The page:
1968--The movie, "Yellow Submarine," premieres at the London Pavillion. All of The Beatles are in attendance, with Yoko, Pattie, and Maureen accompanying them. This film does not count towards fulfilling The Beatles' contract with United Artists for three films. The film will turn out to be very popular and will produce numerous novelties and even a minor resurgence of Beatlemania. The director is George Dunning and the producer is Al Brodax. Voices for The Beatles' animated counterparts were done by John Clive (John), Geoffrey Hughes (Paul), Paul Angelus (Ringo), and Peter Battan (George). The Beatles celebrate after the premiere at a party held at the Royal Lancaster Hotel. The Beatles' general lack of interest notwithstanding, "Yellow Submarine" is destined to become a major part of the Fab Four's legend.
1969--The Beatles in the recording studio (Studios Three and Two, EMI Studios, London). Recording overdubs for Oh! Darling and Octopus's Garden.
1971--John Lennon and Yoko Ono are interviewed on the BBC-TV show "Parkinson," which will turn out to be their last public TV appearance in the UK. For the benefit of the Lennons private film archive, an aide films John and Yoko arriving and entering the BBC building. John and Yoko later make their entrance on stage to the song Help! being played by the house band. The purpose of the Lennons appearance is to promote Yokos book, Grapefruit, which seems to baffle Parkinson. Parkinson, to Yoko: Youve made a film about a fly crawling up a womans body, youve made your famous Bottoms film, and theres also been a film made of your penis, isnt there, John? John: Thats a joke, really. I made a film called Self Portrait, you know, and at that time I was a bit of a prick! Parkinson then asks about the alienation of the couple in England. Says John: The British press actually called her ugly. Ive never seen that about any woman or man, even if the person is ugly. You normally dont say that in the papers. Shes not ugly, and if she were, you wouldnt be so mean! They even say attractive things about the most awful looking people to be kind. Although the broadcast still exists, the program is no longer in the BBC film library. Parts of the interview can be seen in the Lennons 1972 Imagine film and in the documentary Imagine: John Lennon.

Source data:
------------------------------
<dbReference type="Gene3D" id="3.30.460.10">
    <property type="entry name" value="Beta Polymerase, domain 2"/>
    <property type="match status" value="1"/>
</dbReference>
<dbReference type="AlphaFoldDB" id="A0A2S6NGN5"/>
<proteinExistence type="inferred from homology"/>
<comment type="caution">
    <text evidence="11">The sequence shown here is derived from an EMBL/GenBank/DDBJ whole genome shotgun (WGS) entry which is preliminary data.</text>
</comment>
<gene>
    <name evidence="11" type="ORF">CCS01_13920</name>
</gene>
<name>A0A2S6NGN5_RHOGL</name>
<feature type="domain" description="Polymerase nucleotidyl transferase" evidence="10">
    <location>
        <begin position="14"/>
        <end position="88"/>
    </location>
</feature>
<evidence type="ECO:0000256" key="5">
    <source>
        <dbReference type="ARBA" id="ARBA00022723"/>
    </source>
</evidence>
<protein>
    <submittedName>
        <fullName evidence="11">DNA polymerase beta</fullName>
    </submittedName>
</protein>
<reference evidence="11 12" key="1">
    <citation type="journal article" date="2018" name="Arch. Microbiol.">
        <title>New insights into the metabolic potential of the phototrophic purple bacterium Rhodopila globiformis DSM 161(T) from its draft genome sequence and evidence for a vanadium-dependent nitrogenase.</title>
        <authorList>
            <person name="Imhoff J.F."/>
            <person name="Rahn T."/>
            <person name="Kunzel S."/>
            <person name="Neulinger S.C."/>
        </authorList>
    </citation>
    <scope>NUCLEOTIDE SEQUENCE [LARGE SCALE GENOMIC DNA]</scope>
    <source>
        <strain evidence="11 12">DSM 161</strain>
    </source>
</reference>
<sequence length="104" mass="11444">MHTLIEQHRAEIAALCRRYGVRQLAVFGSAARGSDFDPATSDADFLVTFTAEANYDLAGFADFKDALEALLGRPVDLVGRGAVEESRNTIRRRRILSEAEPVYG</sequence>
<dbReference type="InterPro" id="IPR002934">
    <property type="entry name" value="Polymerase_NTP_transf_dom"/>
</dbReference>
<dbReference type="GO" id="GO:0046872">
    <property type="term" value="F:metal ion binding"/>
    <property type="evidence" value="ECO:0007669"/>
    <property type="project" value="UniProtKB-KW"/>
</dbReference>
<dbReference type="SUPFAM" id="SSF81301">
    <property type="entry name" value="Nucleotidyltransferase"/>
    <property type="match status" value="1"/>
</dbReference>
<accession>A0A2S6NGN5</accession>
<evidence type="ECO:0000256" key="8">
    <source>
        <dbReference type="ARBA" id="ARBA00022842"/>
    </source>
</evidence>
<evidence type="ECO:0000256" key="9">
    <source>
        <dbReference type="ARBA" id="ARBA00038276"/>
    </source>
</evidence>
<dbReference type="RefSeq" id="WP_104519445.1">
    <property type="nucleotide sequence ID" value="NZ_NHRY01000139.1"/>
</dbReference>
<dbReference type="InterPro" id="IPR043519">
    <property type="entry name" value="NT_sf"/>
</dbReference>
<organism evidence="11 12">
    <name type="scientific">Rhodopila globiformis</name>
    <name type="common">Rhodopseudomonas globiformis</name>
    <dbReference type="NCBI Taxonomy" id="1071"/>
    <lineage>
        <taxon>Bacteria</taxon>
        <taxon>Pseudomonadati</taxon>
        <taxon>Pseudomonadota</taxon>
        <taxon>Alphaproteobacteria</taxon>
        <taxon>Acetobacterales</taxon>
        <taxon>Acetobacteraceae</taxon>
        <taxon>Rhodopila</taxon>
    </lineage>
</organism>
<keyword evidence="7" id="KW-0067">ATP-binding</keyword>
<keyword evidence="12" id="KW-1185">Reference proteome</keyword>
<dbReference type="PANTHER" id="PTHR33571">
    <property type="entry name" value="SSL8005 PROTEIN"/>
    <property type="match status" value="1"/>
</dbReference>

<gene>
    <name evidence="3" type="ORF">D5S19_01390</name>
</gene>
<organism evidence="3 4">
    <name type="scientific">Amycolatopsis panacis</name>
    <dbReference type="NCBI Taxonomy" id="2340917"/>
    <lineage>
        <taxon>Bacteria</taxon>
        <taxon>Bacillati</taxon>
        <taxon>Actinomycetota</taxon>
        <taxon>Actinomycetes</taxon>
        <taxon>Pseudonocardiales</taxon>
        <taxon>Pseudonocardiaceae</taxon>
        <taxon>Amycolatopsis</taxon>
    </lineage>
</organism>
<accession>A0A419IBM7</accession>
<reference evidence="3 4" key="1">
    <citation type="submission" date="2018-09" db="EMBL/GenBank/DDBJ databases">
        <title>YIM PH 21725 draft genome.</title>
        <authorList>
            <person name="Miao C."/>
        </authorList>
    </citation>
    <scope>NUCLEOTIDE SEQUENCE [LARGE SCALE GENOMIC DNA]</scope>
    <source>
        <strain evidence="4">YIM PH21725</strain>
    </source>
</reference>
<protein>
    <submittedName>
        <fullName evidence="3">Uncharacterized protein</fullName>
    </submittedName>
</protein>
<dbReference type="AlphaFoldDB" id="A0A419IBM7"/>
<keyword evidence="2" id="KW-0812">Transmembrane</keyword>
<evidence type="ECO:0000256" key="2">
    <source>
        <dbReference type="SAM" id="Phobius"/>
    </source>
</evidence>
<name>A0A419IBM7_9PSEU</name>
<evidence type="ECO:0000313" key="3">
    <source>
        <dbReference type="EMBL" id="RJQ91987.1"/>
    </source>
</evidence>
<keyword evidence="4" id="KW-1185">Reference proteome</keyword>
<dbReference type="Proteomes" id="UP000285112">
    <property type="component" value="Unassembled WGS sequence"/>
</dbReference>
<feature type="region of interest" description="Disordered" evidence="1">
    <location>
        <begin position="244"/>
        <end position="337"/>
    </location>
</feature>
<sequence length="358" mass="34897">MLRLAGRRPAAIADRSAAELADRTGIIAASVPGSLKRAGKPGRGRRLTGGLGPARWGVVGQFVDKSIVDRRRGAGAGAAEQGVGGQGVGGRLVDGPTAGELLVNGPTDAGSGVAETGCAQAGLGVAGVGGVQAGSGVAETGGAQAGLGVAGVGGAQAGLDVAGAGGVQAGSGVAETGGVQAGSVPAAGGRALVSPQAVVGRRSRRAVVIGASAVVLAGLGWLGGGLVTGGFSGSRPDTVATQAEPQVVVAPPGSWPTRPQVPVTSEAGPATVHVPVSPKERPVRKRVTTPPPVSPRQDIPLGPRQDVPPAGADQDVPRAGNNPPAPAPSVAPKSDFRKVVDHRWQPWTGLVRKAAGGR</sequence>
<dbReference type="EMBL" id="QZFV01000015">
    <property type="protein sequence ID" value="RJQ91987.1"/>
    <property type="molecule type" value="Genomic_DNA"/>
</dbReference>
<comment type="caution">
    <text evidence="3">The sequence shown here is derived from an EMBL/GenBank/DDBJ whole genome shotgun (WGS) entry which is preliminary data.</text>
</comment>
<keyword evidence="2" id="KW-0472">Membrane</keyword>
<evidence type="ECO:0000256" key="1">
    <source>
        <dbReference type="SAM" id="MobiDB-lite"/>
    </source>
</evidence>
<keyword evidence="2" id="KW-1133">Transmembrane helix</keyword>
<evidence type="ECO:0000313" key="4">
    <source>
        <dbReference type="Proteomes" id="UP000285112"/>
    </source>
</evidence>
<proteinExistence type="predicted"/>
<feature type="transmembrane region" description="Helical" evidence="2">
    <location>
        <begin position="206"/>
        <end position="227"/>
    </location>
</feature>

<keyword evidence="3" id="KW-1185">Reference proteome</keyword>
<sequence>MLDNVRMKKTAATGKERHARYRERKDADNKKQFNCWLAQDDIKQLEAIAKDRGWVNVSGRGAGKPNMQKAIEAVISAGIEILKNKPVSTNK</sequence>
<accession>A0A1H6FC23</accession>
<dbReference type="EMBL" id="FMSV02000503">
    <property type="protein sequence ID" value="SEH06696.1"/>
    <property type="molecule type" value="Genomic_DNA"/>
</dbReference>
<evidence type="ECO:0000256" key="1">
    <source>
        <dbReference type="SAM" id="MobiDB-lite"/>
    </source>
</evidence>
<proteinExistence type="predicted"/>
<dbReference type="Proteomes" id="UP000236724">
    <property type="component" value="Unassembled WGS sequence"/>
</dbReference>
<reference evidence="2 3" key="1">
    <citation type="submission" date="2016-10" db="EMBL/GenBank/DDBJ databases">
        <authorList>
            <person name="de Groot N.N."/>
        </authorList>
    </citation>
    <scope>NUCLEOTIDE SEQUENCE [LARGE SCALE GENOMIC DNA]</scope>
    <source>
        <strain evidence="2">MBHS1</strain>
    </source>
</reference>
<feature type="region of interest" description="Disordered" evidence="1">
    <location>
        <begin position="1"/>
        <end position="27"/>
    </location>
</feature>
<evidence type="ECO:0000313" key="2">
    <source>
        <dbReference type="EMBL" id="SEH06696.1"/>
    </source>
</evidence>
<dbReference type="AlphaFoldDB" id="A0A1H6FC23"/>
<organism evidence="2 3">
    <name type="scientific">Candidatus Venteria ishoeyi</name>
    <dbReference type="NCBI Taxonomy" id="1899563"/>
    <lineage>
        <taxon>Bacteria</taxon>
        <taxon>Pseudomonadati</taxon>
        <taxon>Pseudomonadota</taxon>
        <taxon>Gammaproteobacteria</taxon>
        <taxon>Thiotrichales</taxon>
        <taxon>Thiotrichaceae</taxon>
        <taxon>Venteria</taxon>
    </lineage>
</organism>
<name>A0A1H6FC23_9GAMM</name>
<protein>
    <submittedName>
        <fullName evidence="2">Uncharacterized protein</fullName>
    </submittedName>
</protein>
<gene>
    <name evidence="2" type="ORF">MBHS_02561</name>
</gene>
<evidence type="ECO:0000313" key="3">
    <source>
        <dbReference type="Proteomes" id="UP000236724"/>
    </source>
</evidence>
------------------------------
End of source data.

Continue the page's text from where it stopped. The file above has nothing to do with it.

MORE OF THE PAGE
1974--John Lennon files an appeal with the US Immigration and Naturalization Service after receiving notification that his earlier appeal of October 31, 1973, has been denied and that he has been ordered to leave the United States within 60 days.
1975--Ringo Starr's wife, Maureen, is granted a divorce from Ringo on the grounds of adultery.
1981--UK release of The Beatles LPs The Beatles, The Early Years (Volume 1) and The Beatles, The Early Years (Volume 2) (Phoenix). Reissue of tracks from the Star-Club tapes of December 31, 1962.
1991--Soul singer, James Brown, is released after spending two years in prison.
1996--Chas Chandler, bassist for The Animals (who also later became Jimi Hendrix's manager), dies in England at age 58.
1997--After 117 years, the Woolworth Corporation closes its last 400 stores.